Sometimes clients prefer to handle real estate transactions on the cheap. They get a legal description, and want you to just copy it. No need for a survey. If a client insists on that course, its best to make them aware of the potentially catastrophic consequences. Continue reading
A soil builder is a menacing piece of farming machinery, at least from the perspective of a Twin Cities lawyer who is a little scared of staple removers. Human flesh and bone vs. soil builder would not be a fair fight.
But some models used to have a latent additional threat. To have its metal hooks or “shanks” dig deeper into the ground, a while back Defendant/Manufacturer Brillion Ironworks had the Brillion idea to fill the frame (the red part in the image above, a later model shown for purposes of illustration) with “galvanized steel punchings, which contained zinc and cutting oil as lubricant.” Farmers occasionally tinker with the frames for one reason or another (the winters are long, business is slow, tools are fun? (actually the things break and need repairs)). The galvanized steel punchings that contained zinc reacted with the moisture from the cutting oil to produce flammable gases such as hydrogen and methane. In two incidents in the 1990′s, when users drilled into the tubes, the gases streamed out, were ignited, and there were injuries.
No worries (going forward, that is). Brillion changed the design years ago. But Plaintiff Terrance Gardner crossed paths with a Brillion soil builder from the dangerous by-gone era when a farmer brought the soil builder to Gardner’s shop for repair in 2011.
All U.S. civil litigators know there are some hurdles to get over to get a garden-variety business dispute into federal court. Assuming you do not have a claim under a federal statute or the U.S. Constitution, one of the hurdles is “diversity of citizenship,” requiring “complete diversity” between plaintiffs and defendants and, another prerequisite to “diversity jurisdiction,” a $75,000 “jurisdictional amount.”
K-Tel entered into a contract with Tommy Moeller in 1984 where Tommy would make master recordings of the following musical compositions: “Concrete and Clay” and “You’ve Never Been In Love Like This Before.” In return, K-Tel would pay Tommy $5,400 plus a $1,500 advance, to be collected from promised royalties to Moeller of one-half cent ($0.005) per song sold. Sales still have not been sufficient for K-Tel to get back its $1,500 advance.
So, would the $75,000 jurisdictional amount be met here?
Update (2/20/2014): Mr. Randal Jones won’t escape liability or responsibility for a lawsuit in which his name is misspelled as “Randall Jones.” Because, otherwise, that would be stupid.
Original post (2/5/2014): (under Subject Line: Going once…going twice…gone! It’s back! It’s gone! It’s back again…): Grafe Auction has been in the equipment auction business for a long time (and has been retained in the liquidation of the Metrodome (“[W]e have several unique one of kind items that will be of special interest to football and in particular Vikings fans“)).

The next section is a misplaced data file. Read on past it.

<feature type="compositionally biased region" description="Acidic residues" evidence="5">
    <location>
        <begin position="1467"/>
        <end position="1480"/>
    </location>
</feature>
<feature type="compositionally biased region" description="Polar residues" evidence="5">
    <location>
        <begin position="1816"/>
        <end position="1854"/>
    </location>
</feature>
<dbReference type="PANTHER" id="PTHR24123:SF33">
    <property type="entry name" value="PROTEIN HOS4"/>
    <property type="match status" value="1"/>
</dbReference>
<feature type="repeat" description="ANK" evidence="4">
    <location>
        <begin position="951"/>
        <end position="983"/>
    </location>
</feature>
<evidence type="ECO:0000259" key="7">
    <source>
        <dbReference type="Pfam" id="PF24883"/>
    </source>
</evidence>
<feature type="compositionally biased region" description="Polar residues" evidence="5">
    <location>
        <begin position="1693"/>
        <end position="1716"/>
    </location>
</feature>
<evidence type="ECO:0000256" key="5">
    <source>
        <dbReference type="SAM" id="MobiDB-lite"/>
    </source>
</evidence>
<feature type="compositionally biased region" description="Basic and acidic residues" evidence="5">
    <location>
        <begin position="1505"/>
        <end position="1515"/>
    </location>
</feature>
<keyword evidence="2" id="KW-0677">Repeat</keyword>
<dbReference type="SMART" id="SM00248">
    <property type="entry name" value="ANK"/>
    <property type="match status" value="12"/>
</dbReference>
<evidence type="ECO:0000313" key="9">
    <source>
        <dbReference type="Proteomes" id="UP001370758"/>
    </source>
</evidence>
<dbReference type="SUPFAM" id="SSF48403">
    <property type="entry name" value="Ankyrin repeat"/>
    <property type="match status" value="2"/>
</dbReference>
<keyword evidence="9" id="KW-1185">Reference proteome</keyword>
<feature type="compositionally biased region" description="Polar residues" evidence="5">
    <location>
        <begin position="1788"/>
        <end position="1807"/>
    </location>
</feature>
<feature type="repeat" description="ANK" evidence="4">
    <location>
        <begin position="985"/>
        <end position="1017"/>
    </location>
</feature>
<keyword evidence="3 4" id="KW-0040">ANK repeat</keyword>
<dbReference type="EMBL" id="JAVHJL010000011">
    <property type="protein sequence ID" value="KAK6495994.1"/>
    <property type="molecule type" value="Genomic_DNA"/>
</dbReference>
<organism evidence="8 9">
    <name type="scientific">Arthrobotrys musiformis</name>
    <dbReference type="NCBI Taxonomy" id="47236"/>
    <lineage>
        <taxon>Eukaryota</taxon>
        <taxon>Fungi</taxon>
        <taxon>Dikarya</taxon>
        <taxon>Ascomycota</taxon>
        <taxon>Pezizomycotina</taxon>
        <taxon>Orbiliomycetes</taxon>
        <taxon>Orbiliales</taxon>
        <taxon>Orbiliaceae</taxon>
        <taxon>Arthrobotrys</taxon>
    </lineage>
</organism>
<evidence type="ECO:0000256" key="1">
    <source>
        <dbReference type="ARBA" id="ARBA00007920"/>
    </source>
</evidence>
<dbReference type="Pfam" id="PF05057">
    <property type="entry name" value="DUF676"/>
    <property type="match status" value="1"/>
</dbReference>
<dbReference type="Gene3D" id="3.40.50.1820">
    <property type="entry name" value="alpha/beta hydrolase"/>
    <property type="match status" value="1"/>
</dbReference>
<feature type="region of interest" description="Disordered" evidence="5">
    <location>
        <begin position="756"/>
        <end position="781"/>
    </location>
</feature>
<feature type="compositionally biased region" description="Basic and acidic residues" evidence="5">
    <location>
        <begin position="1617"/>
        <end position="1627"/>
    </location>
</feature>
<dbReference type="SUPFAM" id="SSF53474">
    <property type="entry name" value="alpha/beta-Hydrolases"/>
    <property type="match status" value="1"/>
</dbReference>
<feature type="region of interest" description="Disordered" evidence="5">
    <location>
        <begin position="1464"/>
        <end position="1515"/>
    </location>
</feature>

The auction biz is all about trust, right? You raise your little finger, your paddle, or you submit your bid and, if you bid the highest and you win, you promise to fork over the dough. But sometimes that is not how it plays out. Sometimes the auctioneer has to sue because the high bidder fails to pay up. Sometimes the auctioneer’s case against the high bidder/non-buyer settles after Grafe had to sue. And then sometimes Grafe has to sue the high bidder/non-buyer again to get the settlement paid by the person who failed to pay in the first instance?
Update (February 19, 2014): Winning the lawsuit and collecting the cash are very often thought of as synonymous. Not so. And the inexorable and costly march from Point A to Point B requires tenacity, patience, and a recognition that some big winners turn out ultimately to be big losers. See the linked document for Sr. U.S. District Court Judge Richard H. Kyle’s veil-piercing analysis (D. Minn.).
Update (December 6, 2013): On news of the win of the Mille Lacs Band of Ojibwe, Minnesota Litigator wondered out loud whether the Band, at the end of the day, would be able to cash in its chips (otherwise known as “enforce the judgment that it won”). The Band and its lawyers plainly share that concern.
Original Post (October 7, 2013): Minnesota Litigator has previously covered the legal battle between the Corporate Commission of the Mille Lacs Band of Ojibwe Indians and Money Centers of America (“MCA”) (here and here).
The case has gone badly for MCA all along and now the tribe has prevailed on summary judgment against MCA to the tune of $5,623,690.83, plus prejudgment interest at a rate of 10% per year. (Congratulations to the phalanx of Faegre lawyers, Jane E. Maschka and Michael Krauss and others, who have represented the tribe.) And MCA’s counterclaims against the tribe have been tossed out.
It seems that this lawsuit, started in the Spring of 2012, was never really close. This, in turn, might suggest that the challenge for the plaintiff was never whether it would prevail but whether it will ever collect. District of Minnesota Sr. U.S. District Court Judge Richard H. Kyle’s order on cross-motions for summary judgment has the faintest hint of the potential challenge, concluding that summary judgment was emphatically “against MCA only” (and not the individual defendants). MCA apparently did not have the cash to run its business with the Plaintiff properly, where will it come up with the cash now?